NHL star Evgeny Kuznetsov eliminated a player from Washington Capitals after a video of him sitting next to a table with two lines of white powder in what appears to be a hotel room came to light.
NHL deputy commissioner Bill Daly said in a statement on Friday that the league "thoroughly reviewed the situation" and believes the matter is closed.
"While we certainly do not endorse or endorse some of the decisions he made on the night in question, Kuznetsov's account of the events that happened coincides with other information we have been able to gather, and we have not found any basis to question his" Representations with about what happened and what did not happen, "Daly said in a statement.
Kuznetsov also issued a statement through the capitals on Friday.
"Although I have never used illegal drugs in my life and in my career, I would like to publicly apologize to the capitals, my teammates, our fans and everyone else, for putting me in a bad situation," Kuznetsov said. "This was a difficult lesson to learn."
The Capitals said they met with Kuznetsov to discuss the video.
"Although we are disappointed by his presence in the video, we accept his explanation and apology for putting himself in an unfortunate situation," the team said in a statement. "Evgeny has been an excellent player and an active member of our community, and we hope he learns from this experience and respects the standards that the organization has for him as well as his own."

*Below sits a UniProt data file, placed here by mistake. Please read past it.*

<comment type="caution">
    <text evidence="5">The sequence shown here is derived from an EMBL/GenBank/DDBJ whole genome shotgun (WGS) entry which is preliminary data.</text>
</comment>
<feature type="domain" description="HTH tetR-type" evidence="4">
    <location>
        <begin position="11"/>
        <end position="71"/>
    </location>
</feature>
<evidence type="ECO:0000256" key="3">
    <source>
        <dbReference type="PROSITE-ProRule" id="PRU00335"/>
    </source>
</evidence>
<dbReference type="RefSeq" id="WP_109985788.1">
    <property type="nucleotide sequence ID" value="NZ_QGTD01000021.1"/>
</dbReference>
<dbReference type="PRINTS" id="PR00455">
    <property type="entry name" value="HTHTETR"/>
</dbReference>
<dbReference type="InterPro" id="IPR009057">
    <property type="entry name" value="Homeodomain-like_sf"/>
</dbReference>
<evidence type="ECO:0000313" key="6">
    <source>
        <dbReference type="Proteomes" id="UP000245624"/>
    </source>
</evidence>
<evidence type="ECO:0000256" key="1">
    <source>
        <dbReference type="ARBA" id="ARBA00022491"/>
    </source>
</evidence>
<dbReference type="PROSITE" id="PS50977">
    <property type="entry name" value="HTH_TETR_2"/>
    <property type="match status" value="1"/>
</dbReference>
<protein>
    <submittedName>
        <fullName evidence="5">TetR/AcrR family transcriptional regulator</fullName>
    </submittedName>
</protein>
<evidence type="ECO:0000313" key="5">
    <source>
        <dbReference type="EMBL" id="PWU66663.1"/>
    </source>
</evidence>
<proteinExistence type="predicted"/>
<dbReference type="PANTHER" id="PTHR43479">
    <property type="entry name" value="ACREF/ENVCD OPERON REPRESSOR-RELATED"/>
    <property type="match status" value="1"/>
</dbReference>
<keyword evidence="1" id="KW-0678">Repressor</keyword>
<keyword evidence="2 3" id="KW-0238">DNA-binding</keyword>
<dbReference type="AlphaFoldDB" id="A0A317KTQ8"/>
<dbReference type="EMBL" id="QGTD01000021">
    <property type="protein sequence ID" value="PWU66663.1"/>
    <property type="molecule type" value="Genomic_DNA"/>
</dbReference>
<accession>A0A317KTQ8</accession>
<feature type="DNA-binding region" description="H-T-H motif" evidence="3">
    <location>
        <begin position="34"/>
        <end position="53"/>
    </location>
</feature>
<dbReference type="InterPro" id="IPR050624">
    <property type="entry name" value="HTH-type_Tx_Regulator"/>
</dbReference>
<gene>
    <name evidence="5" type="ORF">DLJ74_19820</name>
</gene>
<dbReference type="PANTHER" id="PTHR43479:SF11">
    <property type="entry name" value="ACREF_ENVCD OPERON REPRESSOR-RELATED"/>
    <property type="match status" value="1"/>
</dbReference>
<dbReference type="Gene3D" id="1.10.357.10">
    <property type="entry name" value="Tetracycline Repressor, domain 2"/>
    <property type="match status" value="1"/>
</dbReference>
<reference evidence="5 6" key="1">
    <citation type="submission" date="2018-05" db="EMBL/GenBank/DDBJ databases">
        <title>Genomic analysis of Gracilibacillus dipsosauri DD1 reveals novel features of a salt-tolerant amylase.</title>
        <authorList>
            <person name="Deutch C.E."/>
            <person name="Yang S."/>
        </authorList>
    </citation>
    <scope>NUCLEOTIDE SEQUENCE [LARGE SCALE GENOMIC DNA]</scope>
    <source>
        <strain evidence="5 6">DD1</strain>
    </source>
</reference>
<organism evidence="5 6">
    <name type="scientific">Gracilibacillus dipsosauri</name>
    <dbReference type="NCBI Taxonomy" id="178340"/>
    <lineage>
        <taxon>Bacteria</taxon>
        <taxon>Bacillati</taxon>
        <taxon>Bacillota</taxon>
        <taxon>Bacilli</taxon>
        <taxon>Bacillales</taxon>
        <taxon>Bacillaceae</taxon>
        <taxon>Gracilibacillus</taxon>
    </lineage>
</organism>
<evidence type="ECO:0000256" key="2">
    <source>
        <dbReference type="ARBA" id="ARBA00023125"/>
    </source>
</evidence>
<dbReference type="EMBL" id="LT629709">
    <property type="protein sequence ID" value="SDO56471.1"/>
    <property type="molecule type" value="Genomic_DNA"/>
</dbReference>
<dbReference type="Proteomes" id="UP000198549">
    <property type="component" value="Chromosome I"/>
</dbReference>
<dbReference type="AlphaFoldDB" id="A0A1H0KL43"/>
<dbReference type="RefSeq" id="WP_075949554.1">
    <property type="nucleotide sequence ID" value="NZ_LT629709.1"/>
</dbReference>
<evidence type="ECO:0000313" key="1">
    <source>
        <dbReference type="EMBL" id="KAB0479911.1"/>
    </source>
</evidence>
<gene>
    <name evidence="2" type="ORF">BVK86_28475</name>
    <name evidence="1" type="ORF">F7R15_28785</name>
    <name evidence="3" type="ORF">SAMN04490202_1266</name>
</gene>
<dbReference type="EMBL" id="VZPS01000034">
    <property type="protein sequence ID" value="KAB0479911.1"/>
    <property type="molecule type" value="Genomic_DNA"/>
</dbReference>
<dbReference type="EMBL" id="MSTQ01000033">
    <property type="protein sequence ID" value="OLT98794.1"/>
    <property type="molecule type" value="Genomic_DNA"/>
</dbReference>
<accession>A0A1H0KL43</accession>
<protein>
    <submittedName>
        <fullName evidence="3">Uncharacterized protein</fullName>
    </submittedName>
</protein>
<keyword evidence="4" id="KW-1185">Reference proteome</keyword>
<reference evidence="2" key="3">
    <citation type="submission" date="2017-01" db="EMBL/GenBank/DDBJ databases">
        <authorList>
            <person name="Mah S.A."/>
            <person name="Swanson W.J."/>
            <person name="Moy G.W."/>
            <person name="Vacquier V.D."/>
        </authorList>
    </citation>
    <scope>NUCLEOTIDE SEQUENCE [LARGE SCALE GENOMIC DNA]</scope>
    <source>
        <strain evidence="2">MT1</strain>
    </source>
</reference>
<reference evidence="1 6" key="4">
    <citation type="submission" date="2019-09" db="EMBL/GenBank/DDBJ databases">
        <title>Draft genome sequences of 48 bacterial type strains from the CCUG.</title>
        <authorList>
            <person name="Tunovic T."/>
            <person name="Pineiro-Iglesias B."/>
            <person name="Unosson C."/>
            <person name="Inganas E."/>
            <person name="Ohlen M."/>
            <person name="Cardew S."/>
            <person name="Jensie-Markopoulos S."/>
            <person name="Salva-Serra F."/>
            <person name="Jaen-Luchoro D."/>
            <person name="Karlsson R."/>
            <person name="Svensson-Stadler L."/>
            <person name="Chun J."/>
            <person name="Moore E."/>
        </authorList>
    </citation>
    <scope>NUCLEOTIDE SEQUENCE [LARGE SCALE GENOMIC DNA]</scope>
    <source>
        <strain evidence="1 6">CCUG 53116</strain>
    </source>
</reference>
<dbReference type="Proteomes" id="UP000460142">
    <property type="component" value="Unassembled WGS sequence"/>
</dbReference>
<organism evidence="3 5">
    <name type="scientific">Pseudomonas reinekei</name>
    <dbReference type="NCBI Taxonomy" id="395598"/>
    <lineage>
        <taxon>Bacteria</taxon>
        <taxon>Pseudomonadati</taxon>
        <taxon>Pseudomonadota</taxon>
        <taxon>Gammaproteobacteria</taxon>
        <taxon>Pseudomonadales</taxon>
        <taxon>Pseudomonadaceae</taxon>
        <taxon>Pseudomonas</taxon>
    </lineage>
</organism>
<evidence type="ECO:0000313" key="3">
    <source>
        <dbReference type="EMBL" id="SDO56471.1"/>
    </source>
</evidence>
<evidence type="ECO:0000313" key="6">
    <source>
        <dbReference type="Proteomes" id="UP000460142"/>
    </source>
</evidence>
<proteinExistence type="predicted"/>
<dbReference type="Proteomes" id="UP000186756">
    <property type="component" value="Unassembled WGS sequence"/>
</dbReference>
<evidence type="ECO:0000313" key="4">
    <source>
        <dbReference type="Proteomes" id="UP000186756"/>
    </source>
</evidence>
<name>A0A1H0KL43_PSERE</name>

Kuznetsov, 27, has just finished playing for Russia in the world hockey championship in Slovakia. He had two goals and four badists in 10 games when the Russians won the bronze medal.
He led all the players with 32 points (12 goals, 20 badists) in the playoffs last year, which culminated with the Capitals winning the first Stanley Cup in the franchise.
Kuznetsov had 21 goals and 51 badists this season for the Capitals, who were eliminated in the first round of the playoffs by the Carolina Hurricanes.
The NHL tests its players for drugs of abuse, although if a positive test is found, the player is not punished. Instead, representatives of the NHLPA's Substance Abuse and Behavioral Health Program can communicate with a player with positive results and recommend a treatment plan.